Ground Breakers: Rio Tinto’s Simandou development is back on the cards after Guinea deal
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The Simandou iron ore development over in Guinea has had more twists and turns than a game of snakes and ladders.
It promises to deliver as much as 200Mt of high grade iron ore a year into the seaborne market, or as little at 60Mt depending on who you believe.
Blocks 3 and 4 at Simandou are being developed by a Chinese-backed consortium called SMB Winning, also containing investors from France and Singapore along with Guinea’s state bauxite company.
Rio Tinto (ASX:RIO), which discovered the high grade iron ore resource viewed as the “Rolls Royce” of the industry for its super high in situ grades, owns the first two blocks with Chinese aluminium producer and Rio major shareholder Chinalco.
But it has gone undeveloped for years due to high capital estimates, volatile iron ore prices and Guinea’s unpredictable political class.
Work was halted most recently earlier this month after the military junta ruling Guinea after a coup last year said it wanted more out of the project’s owners.
Those issues seem to have been worked out in a deal thrashed out by Guinea, SMB and Rio on Friday, announced by mines minister Moussa Magassouba on State television on Saturday night.
He said the Guinean Government had negotiated 15% stakes in the rail, port and mines, with new infrastructure to become state property once it’s up and running.
Magassouba wants the infrastructure complete by the end of 2024 and commercial production under way by March 31 2025.
Don’t discount China. But that feels audacious given the long time frames normally associated with iron ore developments and the extraordinary scale of the infrastructure required, including a 670km train line through harsh Guinean outback and deepwater port, an investment estimated by Magassouba at US$15 billion.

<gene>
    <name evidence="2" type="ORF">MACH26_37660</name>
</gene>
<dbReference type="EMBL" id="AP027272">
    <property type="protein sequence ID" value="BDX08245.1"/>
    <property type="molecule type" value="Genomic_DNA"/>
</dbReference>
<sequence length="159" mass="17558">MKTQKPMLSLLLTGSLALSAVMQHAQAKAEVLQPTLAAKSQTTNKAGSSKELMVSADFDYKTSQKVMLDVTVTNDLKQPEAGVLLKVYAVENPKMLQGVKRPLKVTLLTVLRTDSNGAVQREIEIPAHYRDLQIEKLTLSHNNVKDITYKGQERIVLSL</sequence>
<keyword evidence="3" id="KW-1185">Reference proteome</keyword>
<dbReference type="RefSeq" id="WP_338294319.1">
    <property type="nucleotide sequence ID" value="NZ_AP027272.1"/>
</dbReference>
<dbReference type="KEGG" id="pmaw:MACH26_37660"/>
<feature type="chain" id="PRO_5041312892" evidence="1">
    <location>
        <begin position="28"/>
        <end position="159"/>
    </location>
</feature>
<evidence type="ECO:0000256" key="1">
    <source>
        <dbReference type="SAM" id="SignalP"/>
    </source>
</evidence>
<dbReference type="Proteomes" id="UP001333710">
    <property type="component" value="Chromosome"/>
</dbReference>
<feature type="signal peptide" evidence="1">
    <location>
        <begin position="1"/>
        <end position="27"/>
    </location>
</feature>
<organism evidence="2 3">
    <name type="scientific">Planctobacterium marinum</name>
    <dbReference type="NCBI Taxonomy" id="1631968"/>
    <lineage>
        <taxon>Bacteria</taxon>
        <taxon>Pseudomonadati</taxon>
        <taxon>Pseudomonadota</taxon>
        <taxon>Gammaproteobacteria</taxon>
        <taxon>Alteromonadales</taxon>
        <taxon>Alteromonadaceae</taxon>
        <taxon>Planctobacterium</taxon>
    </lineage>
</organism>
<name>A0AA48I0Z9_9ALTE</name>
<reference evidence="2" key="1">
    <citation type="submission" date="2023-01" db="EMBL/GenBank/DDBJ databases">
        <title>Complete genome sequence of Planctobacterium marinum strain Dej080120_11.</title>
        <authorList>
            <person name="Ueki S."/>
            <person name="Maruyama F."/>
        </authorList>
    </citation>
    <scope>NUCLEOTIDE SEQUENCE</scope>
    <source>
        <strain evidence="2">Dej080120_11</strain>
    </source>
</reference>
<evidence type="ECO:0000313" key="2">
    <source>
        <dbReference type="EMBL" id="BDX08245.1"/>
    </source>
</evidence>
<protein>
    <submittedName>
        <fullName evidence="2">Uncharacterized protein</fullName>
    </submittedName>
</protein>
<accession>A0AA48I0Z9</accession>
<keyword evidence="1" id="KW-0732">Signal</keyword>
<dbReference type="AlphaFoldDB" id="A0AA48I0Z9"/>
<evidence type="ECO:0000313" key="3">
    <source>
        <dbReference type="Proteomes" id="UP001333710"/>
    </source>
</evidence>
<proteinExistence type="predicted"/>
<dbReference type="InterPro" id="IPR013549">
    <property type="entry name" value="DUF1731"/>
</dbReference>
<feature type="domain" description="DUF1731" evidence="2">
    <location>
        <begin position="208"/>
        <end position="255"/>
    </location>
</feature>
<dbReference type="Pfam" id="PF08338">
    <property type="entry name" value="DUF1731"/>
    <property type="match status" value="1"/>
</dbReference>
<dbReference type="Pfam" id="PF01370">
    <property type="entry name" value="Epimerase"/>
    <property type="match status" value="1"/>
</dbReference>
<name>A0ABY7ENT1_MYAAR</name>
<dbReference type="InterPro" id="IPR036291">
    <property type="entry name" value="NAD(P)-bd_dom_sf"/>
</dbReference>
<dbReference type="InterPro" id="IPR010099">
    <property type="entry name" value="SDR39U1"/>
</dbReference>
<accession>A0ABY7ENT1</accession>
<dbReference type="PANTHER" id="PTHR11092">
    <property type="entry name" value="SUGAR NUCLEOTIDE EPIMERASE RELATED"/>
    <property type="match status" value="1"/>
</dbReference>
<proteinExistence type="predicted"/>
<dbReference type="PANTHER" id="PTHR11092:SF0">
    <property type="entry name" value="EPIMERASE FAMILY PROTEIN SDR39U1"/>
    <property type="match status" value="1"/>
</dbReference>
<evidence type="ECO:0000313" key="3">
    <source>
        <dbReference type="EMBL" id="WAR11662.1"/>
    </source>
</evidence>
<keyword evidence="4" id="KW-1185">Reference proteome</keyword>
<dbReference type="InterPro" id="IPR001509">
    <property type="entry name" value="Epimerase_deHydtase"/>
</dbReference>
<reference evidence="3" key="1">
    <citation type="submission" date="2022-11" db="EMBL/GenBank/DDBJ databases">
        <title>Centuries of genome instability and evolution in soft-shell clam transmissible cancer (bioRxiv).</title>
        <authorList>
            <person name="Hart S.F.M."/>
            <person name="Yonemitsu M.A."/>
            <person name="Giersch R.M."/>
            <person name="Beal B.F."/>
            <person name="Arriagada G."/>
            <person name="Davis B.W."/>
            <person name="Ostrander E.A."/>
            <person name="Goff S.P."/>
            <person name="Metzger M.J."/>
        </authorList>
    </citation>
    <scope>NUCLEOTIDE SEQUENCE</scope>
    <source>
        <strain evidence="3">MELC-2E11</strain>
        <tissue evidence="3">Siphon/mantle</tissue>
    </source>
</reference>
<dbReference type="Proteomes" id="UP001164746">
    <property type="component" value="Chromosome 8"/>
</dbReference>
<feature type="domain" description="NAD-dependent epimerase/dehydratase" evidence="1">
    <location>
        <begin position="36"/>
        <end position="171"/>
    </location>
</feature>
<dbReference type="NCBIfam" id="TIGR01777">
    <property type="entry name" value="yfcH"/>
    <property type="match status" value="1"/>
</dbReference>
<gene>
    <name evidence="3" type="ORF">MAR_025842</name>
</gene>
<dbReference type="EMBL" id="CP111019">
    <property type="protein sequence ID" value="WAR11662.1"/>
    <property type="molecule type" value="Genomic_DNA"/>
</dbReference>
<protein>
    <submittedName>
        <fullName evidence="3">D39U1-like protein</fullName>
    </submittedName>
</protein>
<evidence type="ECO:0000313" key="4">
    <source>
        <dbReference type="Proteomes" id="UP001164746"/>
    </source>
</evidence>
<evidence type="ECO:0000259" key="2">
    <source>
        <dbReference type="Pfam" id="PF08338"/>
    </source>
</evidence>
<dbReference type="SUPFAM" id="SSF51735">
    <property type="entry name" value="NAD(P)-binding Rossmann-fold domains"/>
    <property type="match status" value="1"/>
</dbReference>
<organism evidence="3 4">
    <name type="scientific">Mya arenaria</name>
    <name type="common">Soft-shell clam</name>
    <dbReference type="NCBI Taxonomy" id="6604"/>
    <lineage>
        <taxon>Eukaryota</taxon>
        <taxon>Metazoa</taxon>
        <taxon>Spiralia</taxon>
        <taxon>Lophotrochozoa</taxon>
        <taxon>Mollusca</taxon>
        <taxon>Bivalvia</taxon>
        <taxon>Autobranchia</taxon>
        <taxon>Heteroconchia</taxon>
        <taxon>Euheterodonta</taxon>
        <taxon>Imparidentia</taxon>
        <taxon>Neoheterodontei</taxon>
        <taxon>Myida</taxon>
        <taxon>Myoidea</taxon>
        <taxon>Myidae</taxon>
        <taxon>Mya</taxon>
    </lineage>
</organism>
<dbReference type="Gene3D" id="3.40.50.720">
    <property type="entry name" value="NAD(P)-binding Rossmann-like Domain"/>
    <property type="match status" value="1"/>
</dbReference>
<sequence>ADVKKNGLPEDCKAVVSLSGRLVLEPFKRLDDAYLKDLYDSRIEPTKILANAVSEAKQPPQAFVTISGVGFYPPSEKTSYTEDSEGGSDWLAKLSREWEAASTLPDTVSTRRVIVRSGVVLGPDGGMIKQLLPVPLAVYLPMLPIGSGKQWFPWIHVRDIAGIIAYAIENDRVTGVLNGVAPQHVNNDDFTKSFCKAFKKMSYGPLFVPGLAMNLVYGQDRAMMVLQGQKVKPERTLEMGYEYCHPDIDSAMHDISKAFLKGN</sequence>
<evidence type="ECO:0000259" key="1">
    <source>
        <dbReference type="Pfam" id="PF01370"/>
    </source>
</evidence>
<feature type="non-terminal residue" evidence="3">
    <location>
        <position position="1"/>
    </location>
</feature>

Rio confirmed a “framework” had been agreed to move Simandou forward, having previously told analysts it expects to make an investment decision on its share of the mine this year.
“This is a positive step forward and demonstrates our ability and commitment to work with the Government of Guinea and Winning Consortium Simandou (WCS) to progress the Simandou project,” Rio Tinto copper chief executive Bold Baatar said.
“The framework clearly outlines the key principles for all parties to work together on the co-development of infrastructure and sets out how the project will be built to international ESG standards.
“We look forward to continuing to work with the Government and WCS to finalise a definitive agreement aligned with this framework, which brings us a step closer to achieving mutual prosperity for Guinea and all stakeholders.”
St Barbara (ASX:SBM) can’t seem to catch a break at its once flying Simberi mine in Papua New Guinea.
A Covid outbreak that stalled the mine for months is now under control, but it’s had a massive impact on the gold miner’s forecasts.
St Barbs has reinstated guidance at Simberi, but will deliver just 25,000-30,000oz at all in sustaining costs of $3200-3600/oz, more than $1000/oz above near record gold prices currently on offer.
As many as 270 of the mine’s 600 staff were isolating or sick at one point, coming off six months in care and maintenance.
Group FY22 production will be 275,000-290,000oz at $1750-1850/oz with production from its Atlantic and Gwalia gold operations unchanged.
RBC Capital Markets analyst Paul Wiggers de Vries noted there was no update on the timing of a sulphide expansion at Simberi either.
“With Covid-19 plaguing Simberi it’s not surprising that St Barbara has not provided an update on the Simberi Sulphide project,” he said in a note to clients.
“However, the environmental amendment permit was expected by March and the FID in April 22.”
“We now see risk to these dates with St Barbara stating that they have having issues “securing expatriate maintenance specialists and operations management”. We continue to forecast no explicit value for the Simberi Sulphide project.”
The new guidance was well below consensus estimates of 38,000oz at $1886/oz, De Vries said.